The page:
Massey researchers awarded $1.5m for High-Value Nutrition Research

Tuesday 4th October 2016

Research led by Distinguished Professor Harjinder Singh, Head of the Massey Institute of Food Science and Technology, and Co-Director of Riddet Institute, has been awarded $1.5 million of funding from the High-Value Nutrition National Science Challenge. The funding is part of a $3 million investment announced today by Science and Innovation Minister Steven Joyce.

The Massey-led Science of Food platform will receive $1.5 million to address the technological challenge of creating food products that provide enhanced health benefits by delivering natural health-enhancing compounds (bioactives) to the body. The team will ensure these bioactives are protected in their active form during the journey from raw ingredients to finished food products, and delivered to the body through targeted release during digestion.

Up to $1.5 million has also been allocated to Consumer Insights research at Plant and Food Research, with a focus on the health and wellness needs of Asian consumers.

Professor Singh says the Science of Food research programme is a critical enabler for the High-Value Nutrition Health Platform Programmes. “The first phase of the research programme, Scanning the Horizon, provided essential information and guidance in the regulatory, intellectual property and market intelligence landscapes,” he says. “Bioactive Food Systems is the second phase. This project will leverage extensive capability and fundamental knowledge developed by the Riddet Institute Centre of Research Excellence [CoRE] and will develop novel technologies and food systems that will allow successful delivery of health enhancing bioactive natural compounds. The project will bring together experts in the field of food colloids, food formulations, bioactive materials, drug delivery systems and food product development,” Professor Singh says. “We will adapt or license existing technologies where possible for rapid impact and to shorten the path to commercialisation. There are substantial gaps in knowledge about how bioactives interact with food materials and what this means for the uptake of bioactives by the body during digestion. We will stretch the boundaries of current knowledge and develop new technologies for protecting and delivering bioactive materials in food and beverage products.”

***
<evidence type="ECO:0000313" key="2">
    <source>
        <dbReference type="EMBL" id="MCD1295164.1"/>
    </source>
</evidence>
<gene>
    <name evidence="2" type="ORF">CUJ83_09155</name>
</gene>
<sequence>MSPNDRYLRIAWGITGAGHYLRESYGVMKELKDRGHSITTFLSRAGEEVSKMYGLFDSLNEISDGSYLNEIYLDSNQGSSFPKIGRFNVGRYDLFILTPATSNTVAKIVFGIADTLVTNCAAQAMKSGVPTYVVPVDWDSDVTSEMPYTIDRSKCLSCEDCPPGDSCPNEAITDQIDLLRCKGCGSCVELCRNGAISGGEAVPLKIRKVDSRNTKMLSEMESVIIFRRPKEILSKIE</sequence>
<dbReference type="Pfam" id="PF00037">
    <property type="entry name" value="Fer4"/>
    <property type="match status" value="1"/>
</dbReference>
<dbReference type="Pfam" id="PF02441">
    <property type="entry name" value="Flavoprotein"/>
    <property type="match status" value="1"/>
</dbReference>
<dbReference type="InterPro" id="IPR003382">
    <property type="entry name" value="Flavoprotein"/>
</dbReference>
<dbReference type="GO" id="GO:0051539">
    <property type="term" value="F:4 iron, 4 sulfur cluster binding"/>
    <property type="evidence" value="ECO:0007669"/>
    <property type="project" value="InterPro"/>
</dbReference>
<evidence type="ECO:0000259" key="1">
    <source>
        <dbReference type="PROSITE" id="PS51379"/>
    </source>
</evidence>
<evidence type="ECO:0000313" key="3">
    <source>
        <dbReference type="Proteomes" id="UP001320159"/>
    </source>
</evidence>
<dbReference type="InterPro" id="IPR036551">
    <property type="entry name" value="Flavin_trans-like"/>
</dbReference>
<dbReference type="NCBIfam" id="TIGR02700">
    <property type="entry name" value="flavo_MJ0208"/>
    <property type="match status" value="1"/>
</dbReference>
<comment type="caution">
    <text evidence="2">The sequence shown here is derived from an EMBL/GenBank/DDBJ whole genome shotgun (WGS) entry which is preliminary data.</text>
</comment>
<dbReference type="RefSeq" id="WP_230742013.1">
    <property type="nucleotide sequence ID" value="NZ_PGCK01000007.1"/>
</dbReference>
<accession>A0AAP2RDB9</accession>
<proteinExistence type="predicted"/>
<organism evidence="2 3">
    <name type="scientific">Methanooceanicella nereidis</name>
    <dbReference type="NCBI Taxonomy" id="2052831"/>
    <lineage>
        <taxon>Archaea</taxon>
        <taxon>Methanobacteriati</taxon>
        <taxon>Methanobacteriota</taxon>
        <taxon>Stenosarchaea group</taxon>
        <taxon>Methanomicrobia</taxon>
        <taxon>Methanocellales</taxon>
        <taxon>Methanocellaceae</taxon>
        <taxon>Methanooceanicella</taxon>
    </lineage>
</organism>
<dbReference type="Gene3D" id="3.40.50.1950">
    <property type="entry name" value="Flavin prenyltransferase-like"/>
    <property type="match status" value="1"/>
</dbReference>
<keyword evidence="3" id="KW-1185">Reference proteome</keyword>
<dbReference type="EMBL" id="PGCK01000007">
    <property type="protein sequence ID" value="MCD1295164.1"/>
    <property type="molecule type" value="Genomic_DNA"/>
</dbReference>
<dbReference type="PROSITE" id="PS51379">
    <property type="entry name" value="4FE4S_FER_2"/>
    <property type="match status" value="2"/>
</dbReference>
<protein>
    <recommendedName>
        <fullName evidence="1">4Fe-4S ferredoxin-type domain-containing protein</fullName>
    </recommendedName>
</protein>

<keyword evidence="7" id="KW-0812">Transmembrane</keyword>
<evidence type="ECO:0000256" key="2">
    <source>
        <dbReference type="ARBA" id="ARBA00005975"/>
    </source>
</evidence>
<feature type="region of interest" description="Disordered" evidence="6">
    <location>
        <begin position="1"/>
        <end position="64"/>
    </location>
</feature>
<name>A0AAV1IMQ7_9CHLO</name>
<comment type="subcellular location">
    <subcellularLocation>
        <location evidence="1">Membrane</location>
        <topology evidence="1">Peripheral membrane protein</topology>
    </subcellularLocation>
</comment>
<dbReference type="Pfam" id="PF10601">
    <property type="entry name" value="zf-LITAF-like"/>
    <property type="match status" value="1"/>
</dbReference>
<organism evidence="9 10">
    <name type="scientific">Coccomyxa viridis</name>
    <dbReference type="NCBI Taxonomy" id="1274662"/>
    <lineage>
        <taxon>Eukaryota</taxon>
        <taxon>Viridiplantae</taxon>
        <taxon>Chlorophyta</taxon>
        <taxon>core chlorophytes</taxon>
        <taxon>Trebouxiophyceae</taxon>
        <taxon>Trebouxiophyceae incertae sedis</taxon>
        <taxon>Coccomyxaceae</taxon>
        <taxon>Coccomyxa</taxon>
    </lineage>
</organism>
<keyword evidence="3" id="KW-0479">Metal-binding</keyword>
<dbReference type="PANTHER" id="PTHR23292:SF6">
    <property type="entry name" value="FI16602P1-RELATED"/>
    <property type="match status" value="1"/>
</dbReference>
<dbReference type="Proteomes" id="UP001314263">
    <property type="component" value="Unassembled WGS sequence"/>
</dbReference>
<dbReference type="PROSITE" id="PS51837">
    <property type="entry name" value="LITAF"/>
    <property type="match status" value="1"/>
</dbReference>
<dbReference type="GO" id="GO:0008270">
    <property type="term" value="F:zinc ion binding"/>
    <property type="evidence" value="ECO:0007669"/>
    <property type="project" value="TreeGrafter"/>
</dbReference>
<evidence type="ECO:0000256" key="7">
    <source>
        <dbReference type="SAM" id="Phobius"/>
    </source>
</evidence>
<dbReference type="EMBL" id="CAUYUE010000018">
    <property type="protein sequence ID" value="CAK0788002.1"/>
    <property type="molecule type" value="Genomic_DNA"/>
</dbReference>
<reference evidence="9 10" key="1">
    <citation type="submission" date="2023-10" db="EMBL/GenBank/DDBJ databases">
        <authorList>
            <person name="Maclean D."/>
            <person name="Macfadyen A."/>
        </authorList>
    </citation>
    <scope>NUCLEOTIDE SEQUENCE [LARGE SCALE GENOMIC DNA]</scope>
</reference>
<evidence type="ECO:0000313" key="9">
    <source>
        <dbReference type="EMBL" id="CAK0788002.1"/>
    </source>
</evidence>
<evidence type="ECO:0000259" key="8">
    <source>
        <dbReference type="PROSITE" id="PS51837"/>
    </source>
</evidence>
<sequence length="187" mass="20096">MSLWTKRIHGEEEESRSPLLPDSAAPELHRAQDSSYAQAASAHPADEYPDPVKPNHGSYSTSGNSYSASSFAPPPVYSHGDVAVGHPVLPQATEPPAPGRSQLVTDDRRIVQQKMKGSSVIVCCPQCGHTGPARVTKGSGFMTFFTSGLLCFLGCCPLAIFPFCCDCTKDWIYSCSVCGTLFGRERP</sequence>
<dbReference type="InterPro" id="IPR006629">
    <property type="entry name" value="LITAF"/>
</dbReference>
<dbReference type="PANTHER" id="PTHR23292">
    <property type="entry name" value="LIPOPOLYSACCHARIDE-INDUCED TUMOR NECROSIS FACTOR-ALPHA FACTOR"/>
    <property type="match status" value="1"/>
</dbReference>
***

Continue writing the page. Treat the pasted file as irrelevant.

Professor Singh is leading this project, with Massey colleagues Dr Abby Thompson and Dr Simon Loveday, as well as food regulations expert Lynley Drummond. The project also involves scientists from the University of Otago, the Cawthron Institute, AgResearch and the Israel Institute of Technology.

The consumer-focused work is led by Dr Roger Harker of Plant and Food Research in collaboration with the University of Auckland, the University of Otago, Price Waterhouse Coopers and Trace Research.